A fictional story
Do you remember the old church next to the school where I met you? I don’t go anymore, not for many years, but someone told me that there was a feast day celebration, and I realized it was your birthday. I thought to myself, well, if this isn’t auspicious, what is? So I decided to go and wish you happy birthday.
I get to church and sit way in the back, first because I don’t remember what to do, and secondly because I think I see someone I know. I don’t want her to see me and I don’t want to talk to her. Thank goodness I am wearing my sweatshirt. You know, the pink one that makes me invisible.
The children two pews up from me have the most evil, sly little faces I’ve ever seen. These are truly faces only a mother could love. A mother without eyes. My tummy tells me this is not auspicious.
When the service is over, the congregants stream over to the school gym across the parking lot and I blend in with them. No—that isn’t true. I don’t blend. I’m just invisible.
Once we’re in the building, I break off from the crowd and stop in the bathroom. I look in the mirror to see if my face is the same one that the door landed on that time, to see if there’s still a dent. I remember that it was orange back then. My face, I mean. That was the style. Orange faces.
But look at my hair now! My highlights! I didn’t have hair like this then.
I decide that I will use the toilet, and when I am done, I will study the door and compare my face.
While I’m sitting in the stall, I hear two girls come in. Damn them! Damn them to hell! I finish and come out to wash my hands. If you let go of the faucet while it’s running, it’ll shut off.
Now I can’t do what I intended to because of those damnable children. All I want to do is take a good look at the door, test the hinge, feel the grain, run my hand over the part that connected with my face.
I am looking in the mirror, pretending to fish something out of my eye, and the girls are next to me taking too many paper towels. I can tell that their mother is the type to misconstrue a situation and cause me all kinds of trouble, so I leave.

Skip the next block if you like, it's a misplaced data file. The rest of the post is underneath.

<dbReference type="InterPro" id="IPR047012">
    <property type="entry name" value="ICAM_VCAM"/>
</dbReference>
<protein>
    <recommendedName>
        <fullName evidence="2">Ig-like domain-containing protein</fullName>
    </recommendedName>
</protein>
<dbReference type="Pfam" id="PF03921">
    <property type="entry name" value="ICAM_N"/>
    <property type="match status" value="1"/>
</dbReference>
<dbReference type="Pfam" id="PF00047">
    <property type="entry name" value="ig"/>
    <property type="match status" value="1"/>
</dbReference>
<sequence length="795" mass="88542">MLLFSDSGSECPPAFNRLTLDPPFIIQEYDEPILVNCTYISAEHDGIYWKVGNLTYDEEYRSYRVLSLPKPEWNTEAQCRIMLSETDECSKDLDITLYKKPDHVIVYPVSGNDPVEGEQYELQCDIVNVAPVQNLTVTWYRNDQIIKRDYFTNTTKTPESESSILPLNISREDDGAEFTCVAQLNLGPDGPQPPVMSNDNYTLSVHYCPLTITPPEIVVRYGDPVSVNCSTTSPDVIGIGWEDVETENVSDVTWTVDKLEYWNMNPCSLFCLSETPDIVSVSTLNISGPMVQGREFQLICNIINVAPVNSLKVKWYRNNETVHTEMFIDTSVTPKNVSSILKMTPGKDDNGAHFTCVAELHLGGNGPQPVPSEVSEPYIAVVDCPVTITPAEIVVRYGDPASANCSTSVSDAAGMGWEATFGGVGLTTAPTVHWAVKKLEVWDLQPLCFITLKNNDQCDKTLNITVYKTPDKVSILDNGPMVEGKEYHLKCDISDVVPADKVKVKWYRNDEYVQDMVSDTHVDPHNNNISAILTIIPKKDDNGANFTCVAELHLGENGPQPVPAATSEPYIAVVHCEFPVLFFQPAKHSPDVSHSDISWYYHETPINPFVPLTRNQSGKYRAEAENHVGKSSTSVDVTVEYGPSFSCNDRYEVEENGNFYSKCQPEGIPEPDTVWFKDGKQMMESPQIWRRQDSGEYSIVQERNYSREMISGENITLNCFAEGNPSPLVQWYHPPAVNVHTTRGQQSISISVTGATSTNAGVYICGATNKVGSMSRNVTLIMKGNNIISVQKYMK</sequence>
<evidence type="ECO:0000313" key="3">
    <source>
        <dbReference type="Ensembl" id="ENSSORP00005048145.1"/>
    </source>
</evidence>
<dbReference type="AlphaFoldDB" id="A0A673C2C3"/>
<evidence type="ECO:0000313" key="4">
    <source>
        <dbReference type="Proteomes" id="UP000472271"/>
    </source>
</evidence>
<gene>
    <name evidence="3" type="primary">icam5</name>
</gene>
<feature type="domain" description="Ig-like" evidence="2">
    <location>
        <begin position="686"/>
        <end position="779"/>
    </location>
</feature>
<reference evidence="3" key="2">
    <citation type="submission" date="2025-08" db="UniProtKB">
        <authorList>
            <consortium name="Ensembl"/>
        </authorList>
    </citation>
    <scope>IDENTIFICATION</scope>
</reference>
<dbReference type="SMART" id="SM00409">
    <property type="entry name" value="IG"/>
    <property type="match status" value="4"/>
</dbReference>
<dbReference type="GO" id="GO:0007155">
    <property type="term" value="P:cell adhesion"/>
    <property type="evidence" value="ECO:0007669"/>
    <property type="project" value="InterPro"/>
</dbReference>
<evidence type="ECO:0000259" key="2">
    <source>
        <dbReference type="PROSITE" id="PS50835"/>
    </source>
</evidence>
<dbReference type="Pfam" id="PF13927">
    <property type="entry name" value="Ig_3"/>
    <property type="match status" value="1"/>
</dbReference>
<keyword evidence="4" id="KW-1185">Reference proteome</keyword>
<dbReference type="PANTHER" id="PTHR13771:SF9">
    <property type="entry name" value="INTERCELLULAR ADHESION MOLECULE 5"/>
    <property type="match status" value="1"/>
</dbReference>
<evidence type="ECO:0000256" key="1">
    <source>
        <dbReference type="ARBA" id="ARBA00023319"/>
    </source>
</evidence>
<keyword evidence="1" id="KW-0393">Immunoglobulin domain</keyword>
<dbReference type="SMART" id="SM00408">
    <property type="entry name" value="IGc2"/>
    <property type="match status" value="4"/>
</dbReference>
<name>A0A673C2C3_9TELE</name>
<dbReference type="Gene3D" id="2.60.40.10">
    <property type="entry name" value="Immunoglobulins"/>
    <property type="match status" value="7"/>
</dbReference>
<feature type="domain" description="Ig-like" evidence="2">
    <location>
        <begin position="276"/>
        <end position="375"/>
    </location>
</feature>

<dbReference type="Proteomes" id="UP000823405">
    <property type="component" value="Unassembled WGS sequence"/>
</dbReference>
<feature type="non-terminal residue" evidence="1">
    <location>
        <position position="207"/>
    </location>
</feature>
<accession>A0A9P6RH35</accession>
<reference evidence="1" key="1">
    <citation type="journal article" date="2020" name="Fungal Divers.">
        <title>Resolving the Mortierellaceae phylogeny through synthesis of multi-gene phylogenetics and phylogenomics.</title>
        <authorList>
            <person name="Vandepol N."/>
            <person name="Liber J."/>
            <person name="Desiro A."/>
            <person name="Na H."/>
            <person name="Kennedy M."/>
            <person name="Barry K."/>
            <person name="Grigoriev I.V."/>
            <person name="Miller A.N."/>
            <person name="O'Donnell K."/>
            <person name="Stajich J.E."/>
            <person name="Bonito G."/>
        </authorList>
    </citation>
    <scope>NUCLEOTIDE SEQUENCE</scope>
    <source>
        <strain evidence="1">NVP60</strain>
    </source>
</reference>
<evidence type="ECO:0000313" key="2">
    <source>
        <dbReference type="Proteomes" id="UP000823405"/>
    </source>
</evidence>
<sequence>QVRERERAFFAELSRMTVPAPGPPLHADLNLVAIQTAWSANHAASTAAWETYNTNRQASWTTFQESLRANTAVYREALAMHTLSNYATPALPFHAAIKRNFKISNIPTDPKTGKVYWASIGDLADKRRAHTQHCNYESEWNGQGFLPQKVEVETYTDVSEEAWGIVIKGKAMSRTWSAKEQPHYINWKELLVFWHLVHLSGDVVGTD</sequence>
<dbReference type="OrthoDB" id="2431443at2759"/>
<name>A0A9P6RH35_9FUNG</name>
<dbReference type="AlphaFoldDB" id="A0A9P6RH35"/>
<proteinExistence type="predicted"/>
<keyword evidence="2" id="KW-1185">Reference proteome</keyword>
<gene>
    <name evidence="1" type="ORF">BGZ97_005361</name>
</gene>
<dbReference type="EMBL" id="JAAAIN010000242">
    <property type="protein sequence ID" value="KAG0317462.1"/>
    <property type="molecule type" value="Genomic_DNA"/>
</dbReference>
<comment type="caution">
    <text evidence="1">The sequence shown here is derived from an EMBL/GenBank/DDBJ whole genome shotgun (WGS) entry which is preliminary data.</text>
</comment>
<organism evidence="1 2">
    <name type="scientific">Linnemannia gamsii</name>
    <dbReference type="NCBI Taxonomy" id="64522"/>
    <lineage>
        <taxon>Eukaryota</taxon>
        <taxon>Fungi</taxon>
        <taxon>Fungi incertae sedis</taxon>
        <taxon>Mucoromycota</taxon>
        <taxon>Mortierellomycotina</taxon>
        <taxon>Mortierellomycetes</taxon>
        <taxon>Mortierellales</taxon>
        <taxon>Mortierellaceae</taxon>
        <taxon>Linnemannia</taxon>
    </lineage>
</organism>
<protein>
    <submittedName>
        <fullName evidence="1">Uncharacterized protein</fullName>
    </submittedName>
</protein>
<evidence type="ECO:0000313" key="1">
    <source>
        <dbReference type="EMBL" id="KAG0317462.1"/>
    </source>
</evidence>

Alright, so here’s my secret: It’s when I play with the drawstrings that my magic pink sweatshirt makes me invisible.
I stop when I enter the front of the gym and take the lay of the land. There are a couple dozen round tables along the perimeter and a long banquet table down the center covered with trays of salads, pastas, fruit, and cold-cuts. Another table has an ice cream bar. Throughout the gym, people of all ages are standing in groups or seated at tables. Obnoxious children chase each other in between them.
I play with my strings. Do they see my highlights? Of course not. I’m playing with my strings.
I stop playing. I have always been petrified of standing in front of crowds. But with this hair? No, they need to see this. Their day is not complete without seeing my hair.
Look at my highlights! No frizz, so much body, so shiny. And look how cute my bangs are. I pull them over one eye and chew the ends. I didn’t have bangs then. Or highlights. I had lots of frizz though. Is that why the door hit my face?
See that woman with the coiffure and the big brooch with all the sequins—I think I will choose her table. I shuffle over and sit down in such a way that they’ll all think that this is originally my table and it is out of my kindness that I let them sit there.
I can’t remember if I had presented my face to you as a birthday gift to push the door into it or if you treated yourself.
All I know is, I didn’t have highlights then. And they have fixed everything. If I had known, I would have done this much sooner.
That, of course, and my magic sweatshirt. I am not invisible anymore with the highlights (is that why you shoved the door? Because you thought no one was there?) so I need the sweatshirt to become invisible again.